Company directors who do not perform their duties or perform them improperly can be liable in civil law (i.e. may have to pay money to compensate losses) to the company. Moreover, in a case where directors have not performed their duties or performed them improperly, a legal entity itself may face administrative liability.
Last year, the Plenum of the Supreme Commercial ('Arbitration') Court adopted a resolution (Resolution No. 62 of the Plenum of the Supreme Commercial ('Arbitration') Court "On individual issues of losses being reimbursed by persons who are part of the management bodies of a legal entity" dated 30 July 2013. See clauses 4 and 5 in particular.) that raised the issue of directors of legal entities reimbursing losses in such a situation.
Under the law, directors must act in 'good faith' and 'reasonably' when performing their duties. The Resolution specifies that this means a director taking steps that are necessary and sufficient for the legal entity's business purposes to be achieved, and ensuring that the legal entity properly performs its statutory duties. Therefore, if a company is held liable in terms of public law (i.e. for violations in areas such as tax or administrative law) because a director has acted in bad faith or unreasonably, the company may in certain circumstances recover the resulting losses from the director.
If an administrative punishment is imposed on the company and it suffers losses as a result, the company may recover its losses from the director when that director has not properly performed his duties, causing: (a) an administrative fine to be imposed; (b) the company's operations to be suspended as an administrative punishment; or (c) confiscation of the tools or objects used in the administrative violations. In such a case, the company may recover losses linked to the company being held administratively liable as well as to any of the following being implemented as interim measures: sequestration of property, items or documents being seized, or a temporary ban on the company's activities. In addition, when a company is held administratively liable as a result of a director's conduct, the company may also recover any expenses incurred during any proceedings of the administrative cases (e.g. legal costs).
A court may refuse to allow a company to recover the above expenses from the director if the director can justify his acts or omissions as being reasonable and carried out in good faith. If it was not obvious that the company's acts or omissions, when they were put in place, would be classified as an administrative breach, this may vindicate the director. And the basis for an administrative offense not being obvious may be the inconsistent way in which state authorities enforce the law, meaning that no clear conclusion could be reached as to whether the company had committed actions that would subsequently be regarded as a violation.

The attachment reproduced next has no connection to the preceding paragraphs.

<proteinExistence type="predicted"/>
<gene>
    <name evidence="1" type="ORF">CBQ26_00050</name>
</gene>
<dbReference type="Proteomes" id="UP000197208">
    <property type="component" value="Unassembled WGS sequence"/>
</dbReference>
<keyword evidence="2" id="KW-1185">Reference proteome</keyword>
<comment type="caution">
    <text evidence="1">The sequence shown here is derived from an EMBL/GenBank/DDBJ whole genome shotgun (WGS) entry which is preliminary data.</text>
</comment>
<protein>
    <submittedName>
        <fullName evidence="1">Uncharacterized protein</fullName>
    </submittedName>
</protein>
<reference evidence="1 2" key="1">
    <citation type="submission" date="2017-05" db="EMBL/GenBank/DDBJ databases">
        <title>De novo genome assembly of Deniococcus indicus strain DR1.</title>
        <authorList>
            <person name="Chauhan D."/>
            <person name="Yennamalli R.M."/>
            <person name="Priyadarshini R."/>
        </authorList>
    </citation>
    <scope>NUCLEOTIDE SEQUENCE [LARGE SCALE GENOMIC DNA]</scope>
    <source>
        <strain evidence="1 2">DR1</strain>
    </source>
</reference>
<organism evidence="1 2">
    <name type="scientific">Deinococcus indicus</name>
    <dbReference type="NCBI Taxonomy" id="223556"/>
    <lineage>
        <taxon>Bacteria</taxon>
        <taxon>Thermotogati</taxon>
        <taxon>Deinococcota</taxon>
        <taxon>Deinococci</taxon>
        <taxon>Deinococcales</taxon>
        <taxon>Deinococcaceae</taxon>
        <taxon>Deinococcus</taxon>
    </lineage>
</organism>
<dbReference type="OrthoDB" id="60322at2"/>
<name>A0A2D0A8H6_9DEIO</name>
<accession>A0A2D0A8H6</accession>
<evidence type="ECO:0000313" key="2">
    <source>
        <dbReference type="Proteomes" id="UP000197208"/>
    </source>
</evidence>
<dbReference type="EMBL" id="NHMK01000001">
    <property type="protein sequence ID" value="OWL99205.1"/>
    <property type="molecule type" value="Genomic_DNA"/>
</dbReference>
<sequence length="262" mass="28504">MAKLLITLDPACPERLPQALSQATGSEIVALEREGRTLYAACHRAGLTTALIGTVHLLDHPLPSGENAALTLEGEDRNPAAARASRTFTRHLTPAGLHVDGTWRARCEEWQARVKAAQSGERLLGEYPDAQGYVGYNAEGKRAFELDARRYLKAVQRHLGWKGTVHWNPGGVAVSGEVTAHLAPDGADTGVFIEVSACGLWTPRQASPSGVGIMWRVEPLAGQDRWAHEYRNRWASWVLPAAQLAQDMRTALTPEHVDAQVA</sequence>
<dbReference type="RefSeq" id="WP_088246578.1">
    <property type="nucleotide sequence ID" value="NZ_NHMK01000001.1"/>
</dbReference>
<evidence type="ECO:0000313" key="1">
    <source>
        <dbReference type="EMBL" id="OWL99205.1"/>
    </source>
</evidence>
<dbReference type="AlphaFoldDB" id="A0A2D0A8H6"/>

To prove that the company's acts or omissions could not have been foreseen as an administrative violation, the director may put forward opinions from prominent lawyers alongside explanations issued by state authorities. These should confirm that the company's acts or omissions were legitimate at the time, despite later being classified as an administrative breach.
State authorities issue explanations in response to requests from a company, as well as official requests from lawyers who have the status of attorneys; if an attorney makes the request, there is no need to disclose information about the company with respect to which the request is made. State authorities must generally provide their explanations within one month after they receive the relevant request (this is treated as being the date when the request is registered with the administrative office).
According to clause 5 of the Resolution, losses that involve money the company has spent on hiring third-party service providers may be recovered from the director in the following circumstances:
- the director acted in bad faith or failed to be reasonable when selecting representatives, counterparties and employees and when overseeing their actions;
- the company's management system was not properly organized;
- the director engaged third parties so that he could avoid liability;
- the director violated the company's procedures with respect to selecting and supervising the actions of representatives, counterparties and employees.
The Plenum of the Russian Supreme Commercial ('Arbitration') Court pointed out in the Resolution that commercial ('arbitration') courts, when assessing whether a director has demonstrated good faith and reasonableness, should take into account what direct responsibilities he has. They should also consider common business practice and the scale of the activities the company undertakes. In our opinion, companies are advised to consider how they can cut the risk of directors bearing personal property liability if a company is accused of violating administrative law. It is also vital to bear in mind that directors may need to show that they have taken reasonable care when choosing and overseeing the work of representatives, counterparties and employees. To this end, we believe that companies should put in place and follow:
- a hierarchical organizational and personnel structure which includes different officers having different organizational, management, administrative and economic functions for various lines of the company's business,
- procedures for selecting and overseeing the work of representatives, counterparties and employees.
Should any disputes arise, we recommend that a company point to regulations of business units, staffing tables, job descriptions, employment contracts, orders to appoint officers to positions, and policies, along with formal procedures for implementing them.
If these are followed, it is a powerful argument that directors have acted reasonably and in good faith.